Corpse & Corpses – An Injustice?

All day I’ve been thinking about how ‘corpse‘ is such a serious word. It has weight and dignity. It has an air of grand solemnness and gloom. It is dark with sorrow, with mourning, with death and all it represents. To read the word, or to say it, is to feel as though a great worm has crept down into the pit of my belly.

But the plural of ‘corpse’ is ‘corpses’. I say it out loud and it has a funny ring to it. Corpses. Corpses. It’s that last syllable, it forces a rise in inflection however much I try to keep my voice lowered to a suitable pitch. Corp-ses. Corp-ses. I try slow motion.

Corp —– ses. Cor ——p ———seeeees.

Nope, no good. Surely this is unfair; don’t two or more corpses deserve more gravity  and earnestness than just the one corpse? Even the word ‘corpses’ makes a sentence sound brighter than it should in the circumstances – Undertaker says to Mortuary Man, “I’ve come for my corpses,” or “Can I have my corpses, please?”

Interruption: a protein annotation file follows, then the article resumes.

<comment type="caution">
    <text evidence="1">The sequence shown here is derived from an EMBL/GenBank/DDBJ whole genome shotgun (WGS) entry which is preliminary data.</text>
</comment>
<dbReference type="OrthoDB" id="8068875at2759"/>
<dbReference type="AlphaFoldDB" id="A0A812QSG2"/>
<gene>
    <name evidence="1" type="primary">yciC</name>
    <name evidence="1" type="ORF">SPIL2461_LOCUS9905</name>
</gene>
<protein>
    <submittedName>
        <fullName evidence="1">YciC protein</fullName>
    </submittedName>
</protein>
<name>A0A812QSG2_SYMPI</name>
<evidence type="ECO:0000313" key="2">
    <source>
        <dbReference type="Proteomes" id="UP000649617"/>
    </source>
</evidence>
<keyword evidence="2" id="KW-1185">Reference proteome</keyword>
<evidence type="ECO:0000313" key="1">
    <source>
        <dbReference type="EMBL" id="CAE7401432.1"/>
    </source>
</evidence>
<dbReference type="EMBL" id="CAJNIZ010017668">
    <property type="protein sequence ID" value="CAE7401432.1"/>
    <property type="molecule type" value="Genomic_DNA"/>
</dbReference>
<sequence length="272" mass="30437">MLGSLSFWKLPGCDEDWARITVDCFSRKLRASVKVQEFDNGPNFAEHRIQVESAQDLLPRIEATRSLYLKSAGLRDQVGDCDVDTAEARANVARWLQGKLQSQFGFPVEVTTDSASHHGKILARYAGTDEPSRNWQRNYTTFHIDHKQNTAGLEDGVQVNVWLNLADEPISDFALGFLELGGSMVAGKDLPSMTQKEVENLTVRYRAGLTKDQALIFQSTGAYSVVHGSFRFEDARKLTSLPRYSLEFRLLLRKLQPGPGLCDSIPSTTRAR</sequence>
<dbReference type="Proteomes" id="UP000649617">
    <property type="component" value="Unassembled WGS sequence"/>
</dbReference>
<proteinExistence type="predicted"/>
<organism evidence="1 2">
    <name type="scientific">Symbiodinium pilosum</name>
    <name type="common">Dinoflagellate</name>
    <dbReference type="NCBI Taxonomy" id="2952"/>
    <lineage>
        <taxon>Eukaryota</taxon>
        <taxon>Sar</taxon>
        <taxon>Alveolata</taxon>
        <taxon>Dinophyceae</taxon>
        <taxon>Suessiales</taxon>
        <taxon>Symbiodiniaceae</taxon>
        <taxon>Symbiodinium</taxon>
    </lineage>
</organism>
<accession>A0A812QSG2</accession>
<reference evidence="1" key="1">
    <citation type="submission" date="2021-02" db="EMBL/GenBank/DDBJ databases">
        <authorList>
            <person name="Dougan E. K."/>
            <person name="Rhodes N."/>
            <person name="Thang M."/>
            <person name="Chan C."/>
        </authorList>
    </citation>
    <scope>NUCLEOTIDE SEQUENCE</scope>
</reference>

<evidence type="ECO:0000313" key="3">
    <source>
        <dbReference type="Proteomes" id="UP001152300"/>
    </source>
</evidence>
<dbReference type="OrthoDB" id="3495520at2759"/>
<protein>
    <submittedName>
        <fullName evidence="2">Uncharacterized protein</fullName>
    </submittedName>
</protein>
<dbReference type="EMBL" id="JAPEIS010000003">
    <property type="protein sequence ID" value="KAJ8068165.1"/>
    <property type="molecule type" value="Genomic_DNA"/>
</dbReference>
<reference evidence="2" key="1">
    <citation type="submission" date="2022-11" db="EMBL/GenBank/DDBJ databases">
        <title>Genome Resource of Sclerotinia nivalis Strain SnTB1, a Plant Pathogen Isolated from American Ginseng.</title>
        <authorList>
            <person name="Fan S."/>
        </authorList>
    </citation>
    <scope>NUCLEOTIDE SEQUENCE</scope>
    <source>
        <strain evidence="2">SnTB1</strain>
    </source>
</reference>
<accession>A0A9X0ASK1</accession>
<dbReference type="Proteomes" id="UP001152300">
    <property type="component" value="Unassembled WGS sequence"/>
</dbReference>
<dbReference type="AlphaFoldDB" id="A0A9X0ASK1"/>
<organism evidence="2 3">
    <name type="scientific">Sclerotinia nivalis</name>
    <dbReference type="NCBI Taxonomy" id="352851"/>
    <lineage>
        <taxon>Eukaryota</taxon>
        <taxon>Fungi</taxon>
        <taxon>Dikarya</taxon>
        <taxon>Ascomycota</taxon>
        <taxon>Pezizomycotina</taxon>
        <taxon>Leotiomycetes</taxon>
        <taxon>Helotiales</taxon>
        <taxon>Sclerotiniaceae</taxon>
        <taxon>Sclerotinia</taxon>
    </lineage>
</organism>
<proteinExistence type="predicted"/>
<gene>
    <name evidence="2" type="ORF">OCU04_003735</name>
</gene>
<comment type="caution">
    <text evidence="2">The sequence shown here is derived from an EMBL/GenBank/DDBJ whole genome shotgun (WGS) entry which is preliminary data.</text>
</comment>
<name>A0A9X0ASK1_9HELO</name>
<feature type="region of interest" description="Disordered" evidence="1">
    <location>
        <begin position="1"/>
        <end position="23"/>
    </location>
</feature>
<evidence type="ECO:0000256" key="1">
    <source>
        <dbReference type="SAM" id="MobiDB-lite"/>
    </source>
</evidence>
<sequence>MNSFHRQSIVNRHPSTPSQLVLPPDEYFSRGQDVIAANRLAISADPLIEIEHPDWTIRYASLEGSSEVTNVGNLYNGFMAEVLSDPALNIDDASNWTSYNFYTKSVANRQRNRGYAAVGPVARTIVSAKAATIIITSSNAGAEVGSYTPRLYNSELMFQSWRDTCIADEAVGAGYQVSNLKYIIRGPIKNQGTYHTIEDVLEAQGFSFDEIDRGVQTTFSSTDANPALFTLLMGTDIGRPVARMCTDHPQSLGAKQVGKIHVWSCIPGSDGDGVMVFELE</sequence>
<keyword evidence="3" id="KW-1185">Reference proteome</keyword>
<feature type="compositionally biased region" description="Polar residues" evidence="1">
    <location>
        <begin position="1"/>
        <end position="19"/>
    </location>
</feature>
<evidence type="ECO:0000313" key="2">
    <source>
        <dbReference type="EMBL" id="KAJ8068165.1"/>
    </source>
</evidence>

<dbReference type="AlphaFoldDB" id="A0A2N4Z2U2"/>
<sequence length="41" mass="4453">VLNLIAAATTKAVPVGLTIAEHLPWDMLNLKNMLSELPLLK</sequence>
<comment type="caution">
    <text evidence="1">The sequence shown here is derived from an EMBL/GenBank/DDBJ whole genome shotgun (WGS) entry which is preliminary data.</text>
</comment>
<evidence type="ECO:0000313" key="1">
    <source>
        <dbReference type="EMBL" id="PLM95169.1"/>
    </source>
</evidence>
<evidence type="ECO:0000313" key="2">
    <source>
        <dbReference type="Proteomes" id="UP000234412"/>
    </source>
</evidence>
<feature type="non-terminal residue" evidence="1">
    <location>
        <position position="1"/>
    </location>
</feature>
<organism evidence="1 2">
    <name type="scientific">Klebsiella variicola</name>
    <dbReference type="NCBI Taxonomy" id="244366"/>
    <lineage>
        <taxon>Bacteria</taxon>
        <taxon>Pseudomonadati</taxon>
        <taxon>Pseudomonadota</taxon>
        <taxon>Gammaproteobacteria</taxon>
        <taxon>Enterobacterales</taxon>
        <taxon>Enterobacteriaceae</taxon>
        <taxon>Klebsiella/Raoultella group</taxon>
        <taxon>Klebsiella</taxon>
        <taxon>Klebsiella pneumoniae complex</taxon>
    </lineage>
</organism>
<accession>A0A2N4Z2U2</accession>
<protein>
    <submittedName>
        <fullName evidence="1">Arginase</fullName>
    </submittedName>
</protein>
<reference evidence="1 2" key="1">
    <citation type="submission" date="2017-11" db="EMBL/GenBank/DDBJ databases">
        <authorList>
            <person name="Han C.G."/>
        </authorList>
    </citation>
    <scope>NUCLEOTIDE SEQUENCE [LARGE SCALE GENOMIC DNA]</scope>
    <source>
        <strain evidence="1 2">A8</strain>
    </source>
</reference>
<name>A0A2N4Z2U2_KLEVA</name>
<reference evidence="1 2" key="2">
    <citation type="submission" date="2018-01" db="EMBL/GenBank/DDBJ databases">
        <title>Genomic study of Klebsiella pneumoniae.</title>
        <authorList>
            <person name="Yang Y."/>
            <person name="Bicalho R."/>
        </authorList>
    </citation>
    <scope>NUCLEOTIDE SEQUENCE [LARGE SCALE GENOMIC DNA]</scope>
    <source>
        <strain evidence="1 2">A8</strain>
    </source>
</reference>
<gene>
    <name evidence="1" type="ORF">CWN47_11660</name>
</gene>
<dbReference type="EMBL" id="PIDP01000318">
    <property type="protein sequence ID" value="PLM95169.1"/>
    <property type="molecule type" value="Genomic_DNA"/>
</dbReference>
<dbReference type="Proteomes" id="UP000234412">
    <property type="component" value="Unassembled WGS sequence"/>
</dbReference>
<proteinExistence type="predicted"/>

‘Corpsi’ (pronounced corps-eye) sounds more appropriate. Who do you write to get a word changed?

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4 Comments

  1. Write to the Oxford Dictionary people… they can change words (at least in the dictionary)… or find the people that invented grammar.. maybe the “Latin people” would be able to accept that the plural of corpse is corpsi… another option would be to have just one form of the word.. one corpse, two corpse, three corpse, a load of a bunch of corpse… Just leave as it is.. yeps.. that’s the way to go.. So find the people that do the grammar thing – that’s who you should be looking for!
    :-)

    Reply
  2. Yes!
    I will write immediately to Mr Oxford, Mr Collins, Mr Chambers, Mr Cambridge and Mr Webster and any I have missed.
    And I will also write to Marcus Aurelius and Lucius Verus and Julius Caesar and Hadrian but I will not write to Nero or Caligula because they will be too busy fiddling and fornicating to bother with words.
    Thank you!

    Reply
  3. I have a simple rule; Never get into a situation where you are using the plural of corpse in an offhand, descriptive, or business-like tone.
    OK, it isn’t really a rule… more of a guideline.

    Reply

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